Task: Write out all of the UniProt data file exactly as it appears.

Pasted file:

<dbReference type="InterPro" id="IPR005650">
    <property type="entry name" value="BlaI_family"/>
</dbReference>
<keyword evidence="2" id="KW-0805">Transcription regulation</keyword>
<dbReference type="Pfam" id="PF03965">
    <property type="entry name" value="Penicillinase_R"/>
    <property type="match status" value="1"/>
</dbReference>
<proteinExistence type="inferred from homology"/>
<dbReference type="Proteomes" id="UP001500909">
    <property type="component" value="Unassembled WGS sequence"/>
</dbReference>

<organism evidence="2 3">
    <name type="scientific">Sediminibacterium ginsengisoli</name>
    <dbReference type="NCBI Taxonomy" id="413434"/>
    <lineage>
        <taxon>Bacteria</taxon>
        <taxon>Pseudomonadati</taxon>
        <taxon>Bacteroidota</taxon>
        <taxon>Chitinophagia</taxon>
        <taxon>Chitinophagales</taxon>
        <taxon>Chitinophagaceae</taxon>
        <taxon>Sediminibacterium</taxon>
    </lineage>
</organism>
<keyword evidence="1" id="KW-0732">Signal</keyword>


<dbReference type="InterPro" id="IPR005650">
    <property type="entry name" value="BlaI_family"/>
</dbReference>
<keyword evidence="2" id="KW-0805">Transcription regulation</keyword>
<dbReference type="Pfam" id="PF03965">
    <property type="entry name" value="Penicillinase_R"/>
    <property type="match status" value="1"/>
</dbReference>
<proteinExistence type="inferred from homology"/>
<dbReference type="Proteomes" id="UP001500909">
    <property type="component" value="Unassembled WGS sequence"/>
</dbReference>

<organism evidence="2 3">
    <name type="scientific">Sediminibacterium ginsengisoli</name>
    <dbReference type="NCBI Taxonomy" id="413434"/>
    <lineage>
        <taxon>Bacteria</taxon>
        <taxon>Pseudomonadati</taxon>
        <taxon>Bacteroidota</taxon>
        <taxon>Chitinophagia</taxon>
        <taxon>Chitinophagales</taxon>
        <taxon>Chitinophagaceae</taxon>
        <taxon>Sediminibacterium</taxon>
    </lineage>
</organism>
<keyword evidence="1" id="KW-0732">Signal</keyword>